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November 22, 2020

Fairview Church
11.22.20 Thanksgiving Service
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Six Hours

Mark 15

25 and it was the third hour when they crucified him.

 

33 And when the sixth hour had come, there was darkness over the whole land until the ninth hour.


Six hours. Six, gruesome, bloody, agonizing, afflicted hours is how long Jesus hung on a splintered, wooden cross. The crucifixion scene is the pinnacle of our faith and today, Good Friday is when we remember the death of our Lord Jesus. Can you imagine what a scene that was? Read the story of Mark 15 and simply close your eyes for 5 minutes and wrap your head around what Jesus did for us. There are certainly many aspects of this story showing the detailed account of what Jesus went through, but in this I want to focus on the actual cross.

Six hours I mentioned earlier, is how long Jesus hung on the cross. The Bible tells us that he was crucified on the third hour, which would have been about 9 a.m., the third hour of daylight roundabout is the idea, past 12 noon and onto 3 p.m. Jesus hung for. Can you imagine that? Can you envision the scene of the hill of Golgatha, filled with Roman soldiers and Jewish religious leaders shouting taunts to the king of the universe? Look into the face of the Savior battered on the cross, knowing that any moment he could end the apex of His suffering, knowing that any moment he could call down the world’s mightiest army of angels and send all of his accusers to the pit of hell and be completely justified for it. Can you see his face? No, you can’t, for it is marred beyond recognition.

Six hours, he lifted his body continuously up just to breathe in and out. We have a hard time simply standing in place for more than a few hours, imagine being tied to a pole? We have a hard time if we get a splinter in our thumb, imagine Roman nails? We have a hard time taking criticism from our daily skills and task, imagine the mockery of proudful Roman and Jewish elite? Read the account of Frank Turek describing Roman execution (https://crossexamined.org/crucifixion-like/, Paragraph 6):


The victim Jesus is now crucified. As he slowly sags down with more weight on the nails in the wrists, excruciating, fiery pain shoots along the fingers and up the arms to explode in the brain—the nails in the wrists are putting pressure on the median nerves. As he pushes himself upward to avoid this stretching torment, he places his full weight on the nail through his feet. Again, there is the searing agony of the nail tearing through the nerves between the metatarsal bones of the feet. At this point, another phenomenon occurs. As the arms fatigue, great waves of cramps sweep over the muscles, knotting them in deep, relentless, throbbing pain. With these cramps comes the inability to push himself upward. Hanging by his arms, the pectoral muscles are paralyzed, and the intercostal muscles are unable to act. Air can be drawn into the lungs but it cannot be exhaled. Jesus fights to raise himself in order to get even one short breath. Finally, carbon dioxide builds up in the lungs and in the bloodstream, and the cramps partially subside. Spasmodically, he is able to push himself upward to exhale and bring in the life-giving oxygen. It is undoubtedly during these periods that he utters the seven short sentences that are recorded.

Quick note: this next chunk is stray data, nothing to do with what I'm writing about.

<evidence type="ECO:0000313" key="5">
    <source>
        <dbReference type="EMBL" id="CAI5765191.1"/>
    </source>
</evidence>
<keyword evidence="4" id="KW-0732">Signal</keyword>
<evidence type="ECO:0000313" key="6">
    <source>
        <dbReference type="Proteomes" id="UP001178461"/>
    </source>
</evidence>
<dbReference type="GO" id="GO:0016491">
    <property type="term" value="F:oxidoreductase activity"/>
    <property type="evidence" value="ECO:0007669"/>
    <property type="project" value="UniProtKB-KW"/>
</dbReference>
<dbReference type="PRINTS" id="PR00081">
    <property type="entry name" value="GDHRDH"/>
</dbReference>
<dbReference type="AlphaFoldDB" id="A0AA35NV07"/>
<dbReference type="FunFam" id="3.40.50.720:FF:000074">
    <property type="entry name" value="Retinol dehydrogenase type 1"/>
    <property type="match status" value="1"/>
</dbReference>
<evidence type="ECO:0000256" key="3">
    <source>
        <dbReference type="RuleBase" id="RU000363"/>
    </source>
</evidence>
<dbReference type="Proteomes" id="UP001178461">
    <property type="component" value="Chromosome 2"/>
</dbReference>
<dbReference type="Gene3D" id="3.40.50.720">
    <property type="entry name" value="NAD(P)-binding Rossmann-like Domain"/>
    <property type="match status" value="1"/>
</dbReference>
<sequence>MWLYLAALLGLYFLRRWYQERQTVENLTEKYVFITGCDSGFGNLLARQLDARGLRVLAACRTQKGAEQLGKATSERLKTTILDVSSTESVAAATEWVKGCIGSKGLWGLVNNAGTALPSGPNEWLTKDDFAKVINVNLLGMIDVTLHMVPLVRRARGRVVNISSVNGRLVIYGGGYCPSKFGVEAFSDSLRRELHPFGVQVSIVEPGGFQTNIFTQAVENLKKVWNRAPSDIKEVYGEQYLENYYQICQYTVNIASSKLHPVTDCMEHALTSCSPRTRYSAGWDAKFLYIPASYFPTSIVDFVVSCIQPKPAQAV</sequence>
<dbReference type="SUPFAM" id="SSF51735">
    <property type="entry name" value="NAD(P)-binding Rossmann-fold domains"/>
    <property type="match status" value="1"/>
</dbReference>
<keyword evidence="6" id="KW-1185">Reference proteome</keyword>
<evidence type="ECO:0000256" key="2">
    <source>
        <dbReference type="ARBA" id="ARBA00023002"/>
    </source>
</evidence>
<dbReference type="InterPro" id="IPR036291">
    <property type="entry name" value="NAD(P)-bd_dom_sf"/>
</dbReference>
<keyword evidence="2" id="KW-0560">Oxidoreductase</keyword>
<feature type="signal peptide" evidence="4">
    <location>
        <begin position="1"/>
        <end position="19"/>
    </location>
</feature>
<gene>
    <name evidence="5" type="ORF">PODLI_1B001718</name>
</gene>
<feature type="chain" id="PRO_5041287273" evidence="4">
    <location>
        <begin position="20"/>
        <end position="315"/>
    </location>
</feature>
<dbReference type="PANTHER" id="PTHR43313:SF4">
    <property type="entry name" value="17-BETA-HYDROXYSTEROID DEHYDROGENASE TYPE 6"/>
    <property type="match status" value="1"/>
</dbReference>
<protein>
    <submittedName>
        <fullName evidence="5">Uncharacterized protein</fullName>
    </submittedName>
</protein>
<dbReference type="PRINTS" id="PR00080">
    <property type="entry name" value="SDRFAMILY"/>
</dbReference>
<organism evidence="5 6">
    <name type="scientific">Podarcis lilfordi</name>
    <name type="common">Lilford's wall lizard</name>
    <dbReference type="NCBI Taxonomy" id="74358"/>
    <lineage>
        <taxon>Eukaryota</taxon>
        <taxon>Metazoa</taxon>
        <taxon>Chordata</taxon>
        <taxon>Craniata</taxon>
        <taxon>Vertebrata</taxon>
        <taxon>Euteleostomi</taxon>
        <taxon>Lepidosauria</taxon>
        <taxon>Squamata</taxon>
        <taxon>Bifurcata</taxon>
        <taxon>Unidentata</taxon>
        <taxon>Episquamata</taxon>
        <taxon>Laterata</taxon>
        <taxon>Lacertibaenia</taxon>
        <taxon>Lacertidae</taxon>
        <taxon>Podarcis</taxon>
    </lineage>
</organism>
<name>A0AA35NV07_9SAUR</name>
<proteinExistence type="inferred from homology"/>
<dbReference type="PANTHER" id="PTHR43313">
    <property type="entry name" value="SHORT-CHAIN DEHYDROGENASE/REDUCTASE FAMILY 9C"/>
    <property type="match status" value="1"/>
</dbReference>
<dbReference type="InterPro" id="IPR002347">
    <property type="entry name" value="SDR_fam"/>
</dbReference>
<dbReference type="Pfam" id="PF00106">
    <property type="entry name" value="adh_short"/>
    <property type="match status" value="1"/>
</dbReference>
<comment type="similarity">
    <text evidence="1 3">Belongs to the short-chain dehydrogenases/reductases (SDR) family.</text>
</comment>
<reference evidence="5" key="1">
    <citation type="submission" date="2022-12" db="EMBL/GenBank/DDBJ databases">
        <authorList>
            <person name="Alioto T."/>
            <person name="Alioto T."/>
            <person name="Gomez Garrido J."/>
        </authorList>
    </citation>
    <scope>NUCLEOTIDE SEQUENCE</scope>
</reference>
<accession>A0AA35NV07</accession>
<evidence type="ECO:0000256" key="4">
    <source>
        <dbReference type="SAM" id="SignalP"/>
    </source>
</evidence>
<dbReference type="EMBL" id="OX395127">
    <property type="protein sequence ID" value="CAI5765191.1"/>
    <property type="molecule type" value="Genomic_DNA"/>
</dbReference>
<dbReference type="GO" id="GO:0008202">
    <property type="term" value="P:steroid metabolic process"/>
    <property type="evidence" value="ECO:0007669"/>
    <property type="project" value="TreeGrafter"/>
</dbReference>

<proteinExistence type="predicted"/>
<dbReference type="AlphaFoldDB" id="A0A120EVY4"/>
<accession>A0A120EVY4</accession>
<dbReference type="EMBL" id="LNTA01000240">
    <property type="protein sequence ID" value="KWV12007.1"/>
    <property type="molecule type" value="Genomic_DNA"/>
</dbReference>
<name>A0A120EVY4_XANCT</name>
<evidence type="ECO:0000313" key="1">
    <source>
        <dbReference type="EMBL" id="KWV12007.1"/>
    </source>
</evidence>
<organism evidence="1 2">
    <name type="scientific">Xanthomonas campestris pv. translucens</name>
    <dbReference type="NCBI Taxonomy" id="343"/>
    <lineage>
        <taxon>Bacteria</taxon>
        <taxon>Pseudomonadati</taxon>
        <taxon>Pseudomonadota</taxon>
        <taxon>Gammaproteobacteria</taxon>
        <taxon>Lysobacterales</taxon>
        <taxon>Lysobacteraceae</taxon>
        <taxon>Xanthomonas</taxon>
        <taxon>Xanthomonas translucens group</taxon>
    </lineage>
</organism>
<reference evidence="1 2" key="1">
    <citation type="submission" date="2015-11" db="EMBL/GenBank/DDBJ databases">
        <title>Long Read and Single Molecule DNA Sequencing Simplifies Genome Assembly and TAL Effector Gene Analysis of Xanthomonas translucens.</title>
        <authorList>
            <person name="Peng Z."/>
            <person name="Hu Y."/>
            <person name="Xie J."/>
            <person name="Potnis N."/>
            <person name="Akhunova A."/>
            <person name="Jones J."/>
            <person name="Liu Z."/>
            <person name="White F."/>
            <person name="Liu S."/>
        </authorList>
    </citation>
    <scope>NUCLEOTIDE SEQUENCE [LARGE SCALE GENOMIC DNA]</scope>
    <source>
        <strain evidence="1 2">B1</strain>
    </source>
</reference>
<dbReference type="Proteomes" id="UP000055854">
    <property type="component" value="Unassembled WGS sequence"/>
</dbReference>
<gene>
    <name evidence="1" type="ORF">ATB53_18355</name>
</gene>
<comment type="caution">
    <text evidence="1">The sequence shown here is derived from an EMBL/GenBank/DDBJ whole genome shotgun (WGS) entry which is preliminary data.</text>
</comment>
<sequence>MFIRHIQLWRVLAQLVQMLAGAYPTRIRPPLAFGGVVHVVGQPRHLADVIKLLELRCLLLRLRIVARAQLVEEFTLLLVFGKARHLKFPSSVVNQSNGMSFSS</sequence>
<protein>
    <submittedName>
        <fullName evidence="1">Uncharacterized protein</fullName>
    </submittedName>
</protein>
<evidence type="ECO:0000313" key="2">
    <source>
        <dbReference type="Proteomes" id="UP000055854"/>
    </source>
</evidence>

It reminds me of the old hymn:

Were you there when they crucified my Lord? (Were you there?)

Were you there when they crucified my Lord?

O sometimes it causes me to tremble! tremble! tremble!


We know the end of the story, for Jesus could not stay in the grave. His love could not allow him die and to be separated from us, for we know that he rose from the grave. However, the question must be asked as to what place Good Friday should hold in our hearts? What must be our posture on this day? I ask of this today; I ask that you grieve. Not that you grieve because of your sin, as that has no longer been recorded in the vaults of heaven if you have been saved, it has long been forgotten.

I ask that you grieve for the suffering of Christ. Remember his nails, his open wounds, his heavy load and painful groans as he struggles to carry his cross. Grieve that they crucified your Lord. Grieve that he was taken away before his time, grieve that he suffered in your place. Grieve my brother and tremble before the King of Kings, lifted up not to His glorious, golden throne full of light and truth, but that he is lifted up on our most heinous torture device full of blood and tears. Can you hear Him crying my brother? Can you hear his mother screaming out of her mind as her son is torn to pieces? Can you hear his disciples run away and desert him to the vultures? Grieve that they crucified your Lord, and if you are radical enough, grieve that you crucified your Lord.


Sometimes, it causes me to tremble! Tremble! Tremble!


Wait my brother, wait until Sunday.

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